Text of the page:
The New York Times (reg. req.) has written an article on the different approaches that pornography companies are taking with regard to P2P (The Pornography Industry vs. Digital Pirates). The responses range from "It's direct marketing at its finest" to tactics similar to those used by the RIAA. This is not surprising, however, due to the fact that music and pornography industries are structured very differently. After all, no one would be surprised that book publishers aren't going after filesharers, since ebook sharing isn't nearly as big a threat to book publishers as music sharing is to music publishers.
On of the key paragraphs for me was near the end of the article:
Pornography merchants say that they have the advantage over free file-sharing networks, at least for now. They say the networks are not well suited to the needs of their consumers, who like images and movies that push their very specific buttons for, say, blondes or cheerleaders.
Basically, you can still sell porn despite free P2P versions because there are other barriers to access that a legitimate site can easily overcome. Unlike MP3s, for example, images and many pornographic videos on P2P networks have atrocious metadata. Because MP3s are relatively metadata rich, it is easy for someone to search for particular artists or songs. If you had to rely solely on filename (as much pornography must), it would be much more difficult to find the music you want.
As the paragraph notes, people are often interested in particular types of pornography (i.e., foot fetish, smoking fetish). Finding such images would be as difficult as searching music only by genre. You can find it, but the search is much more burdensome than searching for specific artists. I think radio, for example, helps reduce search costs for music. There is no equivalent of radio for pornography.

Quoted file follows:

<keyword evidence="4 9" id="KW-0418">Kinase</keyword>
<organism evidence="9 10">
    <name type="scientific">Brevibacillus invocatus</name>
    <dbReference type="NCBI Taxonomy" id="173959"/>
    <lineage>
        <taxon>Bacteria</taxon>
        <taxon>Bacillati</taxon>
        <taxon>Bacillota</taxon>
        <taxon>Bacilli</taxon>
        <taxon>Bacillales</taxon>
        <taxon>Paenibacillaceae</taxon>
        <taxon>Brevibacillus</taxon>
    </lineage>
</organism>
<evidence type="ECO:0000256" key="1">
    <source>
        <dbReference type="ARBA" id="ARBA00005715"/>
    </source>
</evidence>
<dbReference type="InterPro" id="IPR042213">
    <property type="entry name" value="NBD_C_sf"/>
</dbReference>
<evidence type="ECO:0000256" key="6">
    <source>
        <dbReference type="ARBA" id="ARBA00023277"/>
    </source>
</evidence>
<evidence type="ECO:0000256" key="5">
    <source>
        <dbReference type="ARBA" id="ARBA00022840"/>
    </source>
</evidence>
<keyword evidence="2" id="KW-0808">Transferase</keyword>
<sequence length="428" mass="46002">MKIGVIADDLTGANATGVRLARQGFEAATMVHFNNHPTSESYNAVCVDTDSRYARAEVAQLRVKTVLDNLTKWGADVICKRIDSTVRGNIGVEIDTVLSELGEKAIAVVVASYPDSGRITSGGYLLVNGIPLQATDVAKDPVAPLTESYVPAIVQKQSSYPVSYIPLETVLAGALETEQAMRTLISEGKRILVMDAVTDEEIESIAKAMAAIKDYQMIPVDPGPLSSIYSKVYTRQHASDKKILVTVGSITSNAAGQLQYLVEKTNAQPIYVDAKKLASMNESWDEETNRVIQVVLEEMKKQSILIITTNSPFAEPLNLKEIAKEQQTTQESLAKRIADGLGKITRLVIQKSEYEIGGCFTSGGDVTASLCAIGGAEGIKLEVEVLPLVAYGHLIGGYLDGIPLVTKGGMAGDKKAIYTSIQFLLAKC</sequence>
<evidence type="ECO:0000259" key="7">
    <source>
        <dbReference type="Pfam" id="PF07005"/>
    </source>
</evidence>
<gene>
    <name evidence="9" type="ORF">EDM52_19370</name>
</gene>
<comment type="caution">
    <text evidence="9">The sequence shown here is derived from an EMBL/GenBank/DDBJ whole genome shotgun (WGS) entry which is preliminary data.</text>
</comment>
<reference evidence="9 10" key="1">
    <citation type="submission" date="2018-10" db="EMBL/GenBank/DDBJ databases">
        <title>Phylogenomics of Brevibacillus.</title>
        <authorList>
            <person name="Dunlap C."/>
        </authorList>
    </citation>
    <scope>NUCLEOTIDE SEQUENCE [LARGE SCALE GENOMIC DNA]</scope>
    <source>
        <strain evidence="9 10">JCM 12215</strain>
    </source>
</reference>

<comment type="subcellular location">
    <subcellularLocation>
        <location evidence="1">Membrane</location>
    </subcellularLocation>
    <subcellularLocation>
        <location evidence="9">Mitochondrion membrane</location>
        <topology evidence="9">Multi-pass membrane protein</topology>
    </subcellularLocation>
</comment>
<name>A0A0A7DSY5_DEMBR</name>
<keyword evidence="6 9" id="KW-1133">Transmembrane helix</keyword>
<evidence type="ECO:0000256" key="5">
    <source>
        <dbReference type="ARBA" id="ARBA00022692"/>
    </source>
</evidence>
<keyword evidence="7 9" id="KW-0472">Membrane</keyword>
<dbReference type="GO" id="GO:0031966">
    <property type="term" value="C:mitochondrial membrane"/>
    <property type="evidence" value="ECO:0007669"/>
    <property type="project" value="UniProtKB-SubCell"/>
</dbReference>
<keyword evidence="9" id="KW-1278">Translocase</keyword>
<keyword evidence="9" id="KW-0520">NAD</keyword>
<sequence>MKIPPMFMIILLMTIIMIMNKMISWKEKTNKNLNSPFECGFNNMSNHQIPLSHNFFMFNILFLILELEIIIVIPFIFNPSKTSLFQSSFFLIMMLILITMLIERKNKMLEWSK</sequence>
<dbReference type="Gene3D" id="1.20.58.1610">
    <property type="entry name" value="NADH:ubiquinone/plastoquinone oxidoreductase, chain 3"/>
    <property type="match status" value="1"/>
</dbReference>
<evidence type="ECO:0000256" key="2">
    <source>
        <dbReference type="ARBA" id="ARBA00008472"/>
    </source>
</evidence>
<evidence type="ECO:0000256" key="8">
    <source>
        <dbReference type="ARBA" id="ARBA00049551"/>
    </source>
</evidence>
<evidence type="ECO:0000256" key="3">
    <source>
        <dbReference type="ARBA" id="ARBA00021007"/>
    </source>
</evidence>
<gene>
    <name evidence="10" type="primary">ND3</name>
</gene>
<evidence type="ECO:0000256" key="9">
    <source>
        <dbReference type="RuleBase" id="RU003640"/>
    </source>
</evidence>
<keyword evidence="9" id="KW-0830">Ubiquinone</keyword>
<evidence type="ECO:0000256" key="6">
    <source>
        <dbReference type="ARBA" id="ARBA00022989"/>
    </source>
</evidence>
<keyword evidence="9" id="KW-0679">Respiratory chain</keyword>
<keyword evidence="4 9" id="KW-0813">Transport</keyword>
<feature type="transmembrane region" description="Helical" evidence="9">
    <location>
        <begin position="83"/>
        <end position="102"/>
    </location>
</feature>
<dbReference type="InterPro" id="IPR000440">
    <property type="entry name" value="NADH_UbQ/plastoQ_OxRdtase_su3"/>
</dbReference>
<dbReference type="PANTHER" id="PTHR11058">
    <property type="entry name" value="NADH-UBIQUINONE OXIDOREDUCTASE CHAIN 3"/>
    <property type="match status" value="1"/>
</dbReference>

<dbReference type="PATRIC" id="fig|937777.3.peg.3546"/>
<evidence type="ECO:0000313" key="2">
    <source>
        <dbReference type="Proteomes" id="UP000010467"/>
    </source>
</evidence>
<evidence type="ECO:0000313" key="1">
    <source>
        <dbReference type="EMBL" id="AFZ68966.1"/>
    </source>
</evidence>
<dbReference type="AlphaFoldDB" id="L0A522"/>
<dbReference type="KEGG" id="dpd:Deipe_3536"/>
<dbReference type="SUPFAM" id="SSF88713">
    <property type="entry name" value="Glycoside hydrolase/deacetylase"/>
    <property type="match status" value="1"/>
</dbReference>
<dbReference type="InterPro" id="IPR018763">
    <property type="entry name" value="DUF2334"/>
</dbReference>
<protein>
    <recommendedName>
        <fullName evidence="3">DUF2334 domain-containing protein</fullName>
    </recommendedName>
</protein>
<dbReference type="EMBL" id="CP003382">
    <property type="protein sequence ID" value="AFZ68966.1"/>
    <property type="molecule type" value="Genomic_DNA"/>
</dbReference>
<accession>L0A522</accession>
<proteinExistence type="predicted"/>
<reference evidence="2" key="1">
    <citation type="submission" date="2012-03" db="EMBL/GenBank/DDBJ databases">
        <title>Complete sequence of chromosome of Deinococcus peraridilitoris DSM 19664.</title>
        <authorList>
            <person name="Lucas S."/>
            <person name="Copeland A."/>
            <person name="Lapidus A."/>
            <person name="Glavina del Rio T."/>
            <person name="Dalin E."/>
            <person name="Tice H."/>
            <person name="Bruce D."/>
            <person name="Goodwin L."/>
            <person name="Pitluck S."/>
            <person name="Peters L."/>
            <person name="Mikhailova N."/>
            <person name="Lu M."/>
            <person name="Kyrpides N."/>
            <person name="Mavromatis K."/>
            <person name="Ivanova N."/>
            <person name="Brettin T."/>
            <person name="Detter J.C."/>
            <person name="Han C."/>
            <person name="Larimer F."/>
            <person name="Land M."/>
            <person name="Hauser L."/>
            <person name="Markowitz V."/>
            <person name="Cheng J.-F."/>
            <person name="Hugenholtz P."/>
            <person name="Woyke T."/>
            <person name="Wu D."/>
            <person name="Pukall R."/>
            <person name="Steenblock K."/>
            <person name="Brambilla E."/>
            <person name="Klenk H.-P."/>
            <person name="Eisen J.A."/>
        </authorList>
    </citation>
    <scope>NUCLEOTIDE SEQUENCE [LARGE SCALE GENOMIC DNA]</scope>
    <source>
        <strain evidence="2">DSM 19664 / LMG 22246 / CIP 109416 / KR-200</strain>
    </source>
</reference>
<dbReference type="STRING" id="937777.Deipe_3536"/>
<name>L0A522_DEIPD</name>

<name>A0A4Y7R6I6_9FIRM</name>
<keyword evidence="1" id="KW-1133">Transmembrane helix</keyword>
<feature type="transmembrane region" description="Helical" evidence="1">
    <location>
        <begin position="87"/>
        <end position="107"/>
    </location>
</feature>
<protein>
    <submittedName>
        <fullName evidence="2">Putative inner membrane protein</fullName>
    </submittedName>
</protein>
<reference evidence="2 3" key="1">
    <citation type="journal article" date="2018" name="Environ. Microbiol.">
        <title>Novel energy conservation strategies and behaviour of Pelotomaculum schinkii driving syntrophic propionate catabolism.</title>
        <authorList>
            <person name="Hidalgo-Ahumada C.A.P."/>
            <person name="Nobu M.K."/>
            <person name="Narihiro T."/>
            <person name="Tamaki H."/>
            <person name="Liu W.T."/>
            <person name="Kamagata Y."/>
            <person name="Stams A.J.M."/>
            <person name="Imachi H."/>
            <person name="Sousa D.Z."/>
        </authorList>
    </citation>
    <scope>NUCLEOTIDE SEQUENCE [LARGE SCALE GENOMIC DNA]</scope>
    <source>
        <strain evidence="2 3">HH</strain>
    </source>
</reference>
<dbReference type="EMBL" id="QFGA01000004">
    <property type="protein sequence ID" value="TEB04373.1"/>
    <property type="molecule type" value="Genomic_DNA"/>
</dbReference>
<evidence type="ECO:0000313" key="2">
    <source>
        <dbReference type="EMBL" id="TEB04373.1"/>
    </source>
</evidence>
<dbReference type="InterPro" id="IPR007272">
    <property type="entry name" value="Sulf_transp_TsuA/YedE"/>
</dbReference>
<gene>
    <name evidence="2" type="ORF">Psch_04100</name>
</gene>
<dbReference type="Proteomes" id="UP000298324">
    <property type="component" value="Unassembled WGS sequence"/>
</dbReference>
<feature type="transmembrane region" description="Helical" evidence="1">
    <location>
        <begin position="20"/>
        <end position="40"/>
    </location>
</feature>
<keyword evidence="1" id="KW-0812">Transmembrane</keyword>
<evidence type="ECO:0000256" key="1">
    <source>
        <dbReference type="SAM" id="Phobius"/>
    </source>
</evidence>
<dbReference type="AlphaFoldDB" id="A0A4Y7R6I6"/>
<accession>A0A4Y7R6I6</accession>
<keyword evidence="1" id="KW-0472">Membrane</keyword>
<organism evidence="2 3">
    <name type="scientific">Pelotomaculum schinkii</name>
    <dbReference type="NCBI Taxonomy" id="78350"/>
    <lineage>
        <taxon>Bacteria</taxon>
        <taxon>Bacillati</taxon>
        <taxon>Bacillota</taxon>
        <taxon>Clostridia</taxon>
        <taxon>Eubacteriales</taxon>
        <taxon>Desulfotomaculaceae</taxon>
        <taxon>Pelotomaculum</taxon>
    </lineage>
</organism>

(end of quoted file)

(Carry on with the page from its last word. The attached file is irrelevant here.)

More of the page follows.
Anyway, pornography and music are different markets and their responses to filesharing will be different. However, there are lessons for the music market. Number one, convenience is worth money. A site that can make it easy for me to find music I will like and get that music for me when I want it is more valuable than an inconvenient, hit-or-miss P2P experience. As a porn entreprenuer says:
"Free is very anarchistic and hard to deal with, and you don't know what you're getting," said a pornography entrepreneur who goes by the online pseudonym T. Lassiter Jones. "Cheap is more convenient."
The formula for the record companies to survive is simple: raise the cost of using P2P networks (through lawsuits, bogus tracks, etc.) and provide convenient, inexpensive legitmate access to music. Once the cost of the legitimate source is less than the costs associated with P2P, then P2P will no longer be a major threat. Percentages might fall, but the overall market will likely grow.
In this model, DRM is a mistake. DRM does not significantly raise the cost of P2P (the music gets on the network anyway), but does decrease the value of access to authorized music files.
It works for pornography.